To recap, the primary tenets of this philosophy are:

  1. Make backups!
  2. Make multiple backups and keep them in different physical locations to mitigate against catastrophies
  3. Encrypt your backups to keep prying eyes away when you can’t fully prevent physical access to them by others

A note to the fully paranoid: The safety of your data can be significantly increased (at a significant expense and hassle) by also backing up to a third drive, then periodically rotating one of your backup drives into a safe-deposit box in your bank. Periodically mailing a drive to a friend or family member far away is another option.

Act Three: Step By Step Into Mutiple Encrypted Time Machine Backups

Without further ado, here is how to set this up.

  1. Purchase or acquire two USB or Firewire external hard-drives, preferably larger than the drive you want to back up. They may not need to be identical, but mine are. I purchased two Cirago 320GB USB drives since they were cheap ($66 each), big enough, and don’t require a wall-wart for power.
  2. Time Machine won’t let you choose a disk image directly as a backup destination, but it does create images for backing up to network drives. We have to jump through a few hoops to get an encrypted image created and onto our external drive. (based on these instructions)
    1. Open the Terminal and run the following command to allow Time Machine to back up to non-TimeCapsule(TM) network drives:
      defaults write com.apple.systempreferences TMShowUnsupportedNetworkVolumes 1
    2. Connect to another computer over the network in Finder using “Go” –> “Connect to Server”. I happened to just connect to my desktop at work, but it can be any computer. We won’t be actually backing up there, just getting Time Machine to initialize it’s backup image.
    3. Open the Time Machine preferences and choose to back up to the network drive you just connected to. Time Machine will do a lot of “Preparing for Backup”; once it starts transferring data, just stop the backup.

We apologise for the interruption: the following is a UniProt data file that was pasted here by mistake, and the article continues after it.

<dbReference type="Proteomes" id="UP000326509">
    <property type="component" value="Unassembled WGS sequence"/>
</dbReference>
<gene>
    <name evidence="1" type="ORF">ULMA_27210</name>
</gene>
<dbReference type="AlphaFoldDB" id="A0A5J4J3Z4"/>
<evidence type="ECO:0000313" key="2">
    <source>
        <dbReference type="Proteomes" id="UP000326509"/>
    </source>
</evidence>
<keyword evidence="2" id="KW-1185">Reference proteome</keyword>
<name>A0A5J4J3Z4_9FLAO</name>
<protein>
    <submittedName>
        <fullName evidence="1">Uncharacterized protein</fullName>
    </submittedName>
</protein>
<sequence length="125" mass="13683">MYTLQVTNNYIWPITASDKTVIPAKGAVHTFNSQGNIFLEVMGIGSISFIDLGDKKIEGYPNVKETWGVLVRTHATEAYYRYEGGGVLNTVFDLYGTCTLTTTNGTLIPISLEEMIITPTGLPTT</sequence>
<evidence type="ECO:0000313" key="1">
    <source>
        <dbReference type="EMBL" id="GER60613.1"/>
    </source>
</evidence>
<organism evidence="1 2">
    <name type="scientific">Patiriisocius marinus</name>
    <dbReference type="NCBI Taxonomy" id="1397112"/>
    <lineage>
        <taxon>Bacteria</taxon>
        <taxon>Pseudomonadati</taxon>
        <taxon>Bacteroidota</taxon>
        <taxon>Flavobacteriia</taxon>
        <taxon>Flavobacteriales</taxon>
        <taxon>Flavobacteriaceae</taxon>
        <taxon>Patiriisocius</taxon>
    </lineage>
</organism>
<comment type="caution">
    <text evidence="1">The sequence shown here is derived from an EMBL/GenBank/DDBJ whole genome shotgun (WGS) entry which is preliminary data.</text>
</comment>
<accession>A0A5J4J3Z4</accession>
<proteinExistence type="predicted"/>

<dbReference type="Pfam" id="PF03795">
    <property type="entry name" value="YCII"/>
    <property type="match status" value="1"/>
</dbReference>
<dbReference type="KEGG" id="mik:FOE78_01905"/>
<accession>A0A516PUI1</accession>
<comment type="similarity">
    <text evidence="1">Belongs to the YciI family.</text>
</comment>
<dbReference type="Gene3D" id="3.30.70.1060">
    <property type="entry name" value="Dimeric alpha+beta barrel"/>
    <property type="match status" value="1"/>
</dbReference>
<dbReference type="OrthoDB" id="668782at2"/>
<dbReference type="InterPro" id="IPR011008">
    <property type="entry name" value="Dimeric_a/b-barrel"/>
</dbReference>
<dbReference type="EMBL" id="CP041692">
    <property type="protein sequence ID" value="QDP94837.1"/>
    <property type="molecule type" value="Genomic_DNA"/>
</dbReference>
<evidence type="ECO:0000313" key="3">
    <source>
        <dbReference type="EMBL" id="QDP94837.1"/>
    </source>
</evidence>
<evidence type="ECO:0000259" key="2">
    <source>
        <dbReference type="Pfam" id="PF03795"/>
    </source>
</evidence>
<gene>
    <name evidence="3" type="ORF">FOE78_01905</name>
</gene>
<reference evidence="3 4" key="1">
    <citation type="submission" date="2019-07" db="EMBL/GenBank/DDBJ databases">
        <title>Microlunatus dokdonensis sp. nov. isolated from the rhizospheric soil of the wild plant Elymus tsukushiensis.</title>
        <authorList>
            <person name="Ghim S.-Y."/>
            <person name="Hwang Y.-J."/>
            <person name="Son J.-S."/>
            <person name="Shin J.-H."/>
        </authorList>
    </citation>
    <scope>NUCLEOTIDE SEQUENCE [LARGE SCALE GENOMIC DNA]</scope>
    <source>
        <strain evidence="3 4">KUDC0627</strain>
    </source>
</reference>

4. Time Machine will have created a disk image on your network drive in which it was beginning to back up to. This disk image will be called something like “ComputerName_01a8b93325acf.sparsebundle”. Copy that disk image onto your external hard drive and delete it from the network drive.

    You are now done with the network drive.

  3. The disk image is not encrypted yet, so we must do that. Open the Terminal and cd to your external drive (where the disk image should be, the disk image itself shouldn’t be mounted), copy the disk image to a temporary name, encrypt it, then delete the temporary version:
    cd /Volumes/BackupDrive/
    cp ComputerName_01a8b93325acf.sparsebundle ComputerName_01a8b93325acf.sparsebundle-temp
    hdiutil convert -format UDSB -o ComputerName_01a8b93325acf.sparsebundle  -encryption AES-256 ComputerName_01a8b93325acf.sparsebundle-temp
    rm ComputerName_01a8b93325acf.sparsebundle-temp
  4. You should now have your external drive with the encrypted disk image on it. Now you need to make sure that the System keychain has the password for the encrypted image so that it can back up automatically without prompting you for a password every 10 minutes. Mount the disk image, enter your password, and check the “Save Password in Keychange” box. Then, open the Keychain Access utility and search for ‘sparsebundle’. Right-click on the keychain item and paste it into the “System” keychain.
  5. Unmount the disk image.
  6. Open Time Machine Preferences and select your external drive as the backup destination. Time Machine is smart enough to use the encrypted image if it sees it because of the disk image name and possibly other file metadata. Time Machine should mount the disk image without prompting for a password and back up to it. This will take a long time.

At this point you should now have Time Machine automatically backing up to an encrypted disk image on one external disk. You can test that the disk image is encrypted by trying to mount it on another machine. It should require a password.

Time Machine keeps its last-backup-position information on the backup drive itself and will happily back up incrementally from the point it left off on that drive no matter how many other drives you back up to in between. Unfortunately the default behavior of the Time Machine preferences requires you to open the preferences and select the new backup drive every time you want to switch. To get around this and have both drives work automatically whenever they are plugged in we need to make the second drive a clone of the first one. That way, Time Machine won’t be able to tell them apart and will back up to whichever one is plugged in.

To clone the drive, plug in both drives and use Disk Utility’s ‘Restore’ tab to restore from the drive with the backup image to your empty second drive. Once the drive is cloned, either one plugged in individually should be automatically used by Time Machine for backups.


  • Some people have run into an issue when backing up to disk-images on a network share where the disk fills up and rather than just deleting the oldest few backups, all but the latest backup versions are deleted. It is unknown whether or not this will happen with disk images on USB/Firewire drives.
  • While I can browse the backup disk image and see all of the incremental backup versions, this history is not browsable through the Time Machine history-browser user-interface.

References and more help: